Recent research has suggested that work commitments flout 52 percent of people’s dinner plans, whilst 91 percent of people believe dinner was the best time to catch up with family.
Gathering round a table to eat as a family teaches children to develop social skills such as etiquette and will also encourage them to develop their conversation in a very natural environment.
It is very typical for children of a young age to mirror the behaviour of their parents or another adult during mealtimes, so what better opportunity is there to provide them with a perfect example of immaculate social skills?
One of the best things about this simple tip is that it brings the family together even if for only a short while per day. Family meals are hugely interesting and dynamic, so voice opinions and feelings and reconnect with the family. Many of us spend far less time with our families than we would like to so use this time wisely to find out about each others likes, dislikes and general life.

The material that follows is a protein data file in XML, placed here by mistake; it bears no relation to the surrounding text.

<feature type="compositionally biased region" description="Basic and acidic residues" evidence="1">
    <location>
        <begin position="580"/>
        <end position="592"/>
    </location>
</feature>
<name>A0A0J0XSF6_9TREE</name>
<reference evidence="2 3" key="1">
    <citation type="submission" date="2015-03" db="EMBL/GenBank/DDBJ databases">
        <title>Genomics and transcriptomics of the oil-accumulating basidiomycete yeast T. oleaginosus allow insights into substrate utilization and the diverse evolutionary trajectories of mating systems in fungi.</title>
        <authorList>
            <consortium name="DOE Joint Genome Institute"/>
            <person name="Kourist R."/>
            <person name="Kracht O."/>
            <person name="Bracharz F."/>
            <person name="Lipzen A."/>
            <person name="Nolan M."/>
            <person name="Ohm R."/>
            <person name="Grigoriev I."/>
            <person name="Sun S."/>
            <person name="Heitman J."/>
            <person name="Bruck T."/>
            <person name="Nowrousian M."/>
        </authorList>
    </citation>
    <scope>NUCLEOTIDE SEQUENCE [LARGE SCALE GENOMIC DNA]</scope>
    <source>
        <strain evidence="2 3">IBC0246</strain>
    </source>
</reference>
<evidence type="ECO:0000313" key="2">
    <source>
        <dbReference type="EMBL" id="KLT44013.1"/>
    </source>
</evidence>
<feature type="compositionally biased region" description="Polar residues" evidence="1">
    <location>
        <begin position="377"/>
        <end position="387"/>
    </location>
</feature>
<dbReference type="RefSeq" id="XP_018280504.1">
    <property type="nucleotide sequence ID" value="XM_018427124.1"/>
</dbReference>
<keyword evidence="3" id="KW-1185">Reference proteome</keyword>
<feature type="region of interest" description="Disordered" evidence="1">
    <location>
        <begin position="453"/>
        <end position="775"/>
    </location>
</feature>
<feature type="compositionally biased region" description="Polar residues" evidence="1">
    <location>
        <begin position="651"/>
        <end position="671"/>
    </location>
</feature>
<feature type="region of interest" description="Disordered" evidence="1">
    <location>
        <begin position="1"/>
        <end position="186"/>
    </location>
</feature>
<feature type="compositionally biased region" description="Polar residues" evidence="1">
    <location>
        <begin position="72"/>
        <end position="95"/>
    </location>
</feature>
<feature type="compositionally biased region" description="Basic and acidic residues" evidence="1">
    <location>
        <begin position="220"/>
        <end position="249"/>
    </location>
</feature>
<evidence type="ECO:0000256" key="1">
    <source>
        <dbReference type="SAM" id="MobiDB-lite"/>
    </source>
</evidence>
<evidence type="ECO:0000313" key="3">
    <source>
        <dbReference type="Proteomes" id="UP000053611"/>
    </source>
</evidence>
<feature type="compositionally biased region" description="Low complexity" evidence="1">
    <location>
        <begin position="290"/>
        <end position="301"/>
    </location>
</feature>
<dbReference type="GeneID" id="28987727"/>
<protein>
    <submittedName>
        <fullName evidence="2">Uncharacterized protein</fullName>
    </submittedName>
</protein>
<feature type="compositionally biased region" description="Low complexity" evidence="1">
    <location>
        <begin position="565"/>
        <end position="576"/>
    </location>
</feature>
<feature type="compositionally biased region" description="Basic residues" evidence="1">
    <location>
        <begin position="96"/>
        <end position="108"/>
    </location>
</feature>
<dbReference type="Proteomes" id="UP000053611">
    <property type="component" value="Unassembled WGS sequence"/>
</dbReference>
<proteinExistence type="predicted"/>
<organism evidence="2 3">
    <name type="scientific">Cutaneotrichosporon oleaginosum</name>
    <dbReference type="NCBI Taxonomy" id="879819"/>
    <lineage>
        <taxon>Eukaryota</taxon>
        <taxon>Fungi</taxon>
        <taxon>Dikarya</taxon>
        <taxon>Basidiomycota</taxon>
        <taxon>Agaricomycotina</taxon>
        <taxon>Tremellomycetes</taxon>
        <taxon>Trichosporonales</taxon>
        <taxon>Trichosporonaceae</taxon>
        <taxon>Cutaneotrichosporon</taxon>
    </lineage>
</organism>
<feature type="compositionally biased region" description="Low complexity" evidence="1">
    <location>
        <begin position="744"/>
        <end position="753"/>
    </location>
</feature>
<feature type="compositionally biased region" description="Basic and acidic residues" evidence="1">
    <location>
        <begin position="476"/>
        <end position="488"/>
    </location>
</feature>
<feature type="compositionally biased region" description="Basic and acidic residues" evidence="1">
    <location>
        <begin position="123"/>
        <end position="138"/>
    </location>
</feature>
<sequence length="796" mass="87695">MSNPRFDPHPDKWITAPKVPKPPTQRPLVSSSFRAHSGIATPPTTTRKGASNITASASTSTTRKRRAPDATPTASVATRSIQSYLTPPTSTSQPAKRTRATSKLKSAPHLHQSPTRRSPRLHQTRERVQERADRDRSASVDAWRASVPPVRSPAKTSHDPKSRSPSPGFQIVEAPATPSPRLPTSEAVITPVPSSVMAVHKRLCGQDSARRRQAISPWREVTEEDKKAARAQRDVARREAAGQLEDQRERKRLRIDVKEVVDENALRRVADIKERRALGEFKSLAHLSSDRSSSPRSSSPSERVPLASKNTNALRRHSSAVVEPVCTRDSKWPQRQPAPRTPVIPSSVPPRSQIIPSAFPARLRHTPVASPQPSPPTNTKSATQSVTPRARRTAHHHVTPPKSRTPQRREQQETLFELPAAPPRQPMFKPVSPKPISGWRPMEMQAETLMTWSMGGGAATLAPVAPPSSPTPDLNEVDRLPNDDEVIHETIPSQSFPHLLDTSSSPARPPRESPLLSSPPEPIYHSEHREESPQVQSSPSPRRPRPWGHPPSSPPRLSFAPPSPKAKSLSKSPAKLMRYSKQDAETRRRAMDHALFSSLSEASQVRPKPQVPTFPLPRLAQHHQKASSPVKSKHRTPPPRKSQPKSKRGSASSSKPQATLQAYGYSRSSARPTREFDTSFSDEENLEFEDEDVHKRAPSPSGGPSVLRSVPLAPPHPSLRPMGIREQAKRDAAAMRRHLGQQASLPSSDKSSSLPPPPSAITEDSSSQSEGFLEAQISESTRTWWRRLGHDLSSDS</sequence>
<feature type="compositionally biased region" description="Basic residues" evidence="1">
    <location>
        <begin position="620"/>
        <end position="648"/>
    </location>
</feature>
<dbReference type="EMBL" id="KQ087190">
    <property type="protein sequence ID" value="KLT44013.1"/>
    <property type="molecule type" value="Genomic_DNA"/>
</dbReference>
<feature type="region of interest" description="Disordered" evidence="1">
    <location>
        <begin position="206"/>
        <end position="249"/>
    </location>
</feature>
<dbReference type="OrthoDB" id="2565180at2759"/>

As mentioned earlier etiquette and manners are an important feature of upbringing so the basic skill of learning to use a knife and fork can be learned in a very natural environment.
Parenting and child behavioural expert Eileen Hayes says: ‘For many families the evening meal is the best opportunity to spend quality time together. Eating the meal on the sofa in front of the TV can reduce the opportunities for communication between family members and impact on the development of children’s social skills and good family relationships.’
So next time the dinner has just finished cooking and you are all ready to go and sit in front of the T.V, why not set the table and enjoy some good quality family time?